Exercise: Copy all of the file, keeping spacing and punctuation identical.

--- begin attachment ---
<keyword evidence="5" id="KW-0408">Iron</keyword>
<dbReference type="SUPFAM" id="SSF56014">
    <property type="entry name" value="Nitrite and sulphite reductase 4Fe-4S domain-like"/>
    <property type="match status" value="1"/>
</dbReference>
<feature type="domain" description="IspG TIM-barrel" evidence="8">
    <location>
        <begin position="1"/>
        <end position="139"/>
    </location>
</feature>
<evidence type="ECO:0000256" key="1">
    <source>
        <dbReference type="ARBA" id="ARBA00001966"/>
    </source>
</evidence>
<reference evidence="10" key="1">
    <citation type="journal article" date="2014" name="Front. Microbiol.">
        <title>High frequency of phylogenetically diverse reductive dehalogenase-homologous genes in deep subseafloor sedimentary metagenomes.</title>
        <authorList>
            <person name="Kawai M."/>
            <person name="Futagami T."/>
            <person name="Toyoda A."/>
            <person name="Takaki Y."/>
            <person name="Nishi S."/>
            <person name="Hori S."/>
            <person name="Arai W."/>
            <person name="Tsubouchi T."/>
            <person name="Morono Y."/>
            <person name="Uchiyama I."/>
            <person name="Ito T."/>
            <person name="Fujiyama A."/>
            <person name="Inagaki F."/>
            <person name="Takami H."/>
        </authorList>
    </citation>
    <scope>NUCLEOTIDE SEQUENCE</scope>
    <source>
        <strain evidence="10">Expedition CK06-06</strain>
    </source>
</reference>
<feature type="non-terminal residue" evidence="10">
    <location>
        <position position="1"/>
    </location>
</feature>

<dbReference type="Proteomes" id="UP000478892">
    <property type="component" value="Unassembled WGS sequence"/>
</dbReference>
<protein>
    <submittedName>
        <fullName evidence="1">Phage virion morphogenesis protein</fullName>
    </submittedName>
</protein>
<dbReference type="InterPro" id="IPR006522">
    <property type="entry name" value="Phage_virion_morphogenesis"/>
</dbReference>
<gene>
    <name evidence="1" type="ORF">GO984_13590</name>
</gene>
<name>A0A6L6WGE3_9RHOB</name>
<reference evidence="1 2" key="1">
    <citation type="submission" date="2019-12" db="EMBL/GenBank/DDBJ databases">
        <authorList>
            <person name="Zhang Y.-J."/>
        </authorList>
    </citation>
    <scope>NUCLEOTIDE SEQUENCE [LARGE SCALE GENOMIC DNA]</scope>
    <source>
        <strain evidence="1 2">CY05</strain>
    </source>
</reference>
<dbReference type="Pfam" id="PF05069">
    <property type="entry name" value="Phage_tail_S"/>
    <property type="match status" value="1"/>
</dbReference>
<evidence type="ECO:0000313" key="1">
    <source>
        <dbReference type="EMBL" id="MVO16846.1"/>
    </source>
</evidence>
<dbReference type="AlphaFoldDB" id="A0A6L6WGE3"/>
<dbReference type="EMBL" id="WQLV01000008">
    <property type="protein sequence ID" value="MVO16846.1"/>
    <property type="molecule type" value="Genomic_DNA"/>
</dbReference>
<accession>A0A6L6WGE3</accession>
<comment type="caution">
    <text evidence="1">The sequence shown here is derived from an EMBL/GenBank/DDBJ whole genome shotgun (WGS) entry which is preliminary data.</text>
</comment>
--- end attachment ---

<keyword evidence="5" id="KW-0408">Iron</keyword>
<dbReference type="SUPFAM" id="SSF56014">
    <property type="entry name" value="Nitrite and sulphite reductase 4Fe-4S domain-like"/>
    <property type="match status" value="1"/>
</dbReference>
<feature type="domain" description="IspG TIM-barrel" evidence="8">
    <location>
        <begin position="1"/>
        <end position="139"/>
    </location>
</feature>
<evidence type="ECO:0000256" key="1">
    <source>
        <dbReference type="ARBA" id="ARBA00001966"/>
    </source>
</evidence>
<reference evidence="10" key="1">
    <citation type="journal article" date="2014" name="Front. Microbiol.">
        <title>High frequency of phylogenetically diverse reductive dehalogenase-homologous genes in deep subseafloor sedimentary metagenomes.</title>
        <authorList>
            <person name="Kawai M."/>
            <person name="Futagami T."/>
            <person name="Toyoda A."/>
            <person name="Takaki Y."/>
            <person name="Nishi S."/>
            <person name="Hori S."/>
            <person name="Arai W."/>
            <person name="Tsubouchi T."/>
            <person name="Morono Y."/>
            <person name="Uchiyama I."/>
            <person name="Ito T."/>
            <person name="Fujiyama A."/>
            <person name="Inagaki F."/>
            <person name="Takami H."/>
        </authorList>
    </citation>
    <scope>NUCLEOTIDE SEQUENCE</scope>
    <source>
        <strain evidence="10">Expedition CK06-06</strain>
    </source>
</reference>
<feature type="non-terminal residue" evidence="10">
    <location>
        <position position="1"/>
    </location>
</feature>

<dbReference type="Proteomes" id="UP000478892">
    <property type="component" value="Unassembled WGS sequence"/>
</dbReference>
<protein>
    <submittedName>
        <fullName evidence="1">Phage virion morphogenesis protein</fullName>
    </submittedName>
</protein>
<dbReference type="InterPro" id="IPR006522">
    <property type="entry name" value="Phage_virion_morphogenesis"/>
</dbReference>
<gene>
    <name evidence="1" type="ORF">GO984_13590</name>
</gene>
<name>A0A6L6WGE3_9RHOB</name>
<reference evidence="1 2" key="1">
    <citation type="submission" date="2019-12" db="EMBL/GenBank/DDBJ databases">
        <authorList>
            <person name="Zhang Y.-J."/>
        </authorList>
    </citation>
    <scope>NUCLEOTIDE SEQUENCE [LARGE SCALE GENOMIC DNA]</scope>
    <source>
        <strain evidence="1 2">CY05</strain>
    </source>
</reference>
<dbReference type="Pfam" id="PF05069">
    <property type="entry name" value="Phage_tail_S"/>
    <property type="match status" value="1"/>
</dbReference>
<evidence type="ECO:0000313" key="1">
    <source>
        <dbReference type="EMBL" id="MVO16846.1"/>
    </source>
</evidence>
<dbReference type="AlphaFoldDB" id="A0A6L6WGE3"/>
<dbReference type="EMBL" id="WQLV01000008">
    <property type="protein sequence ID" value="MVO16846.1"/>
    <property type="molecule type" value="Genomic_DNA"/>
</dbReference>
<accession>A0A6L6WGE3</accession>
<comment type="caution">
    <text evidence="1">The sequence shown here is derived from an EMBL/GenBank/DDBJ whole genome shotgun (WGS) entry which is preliminary data.</text>
</comment>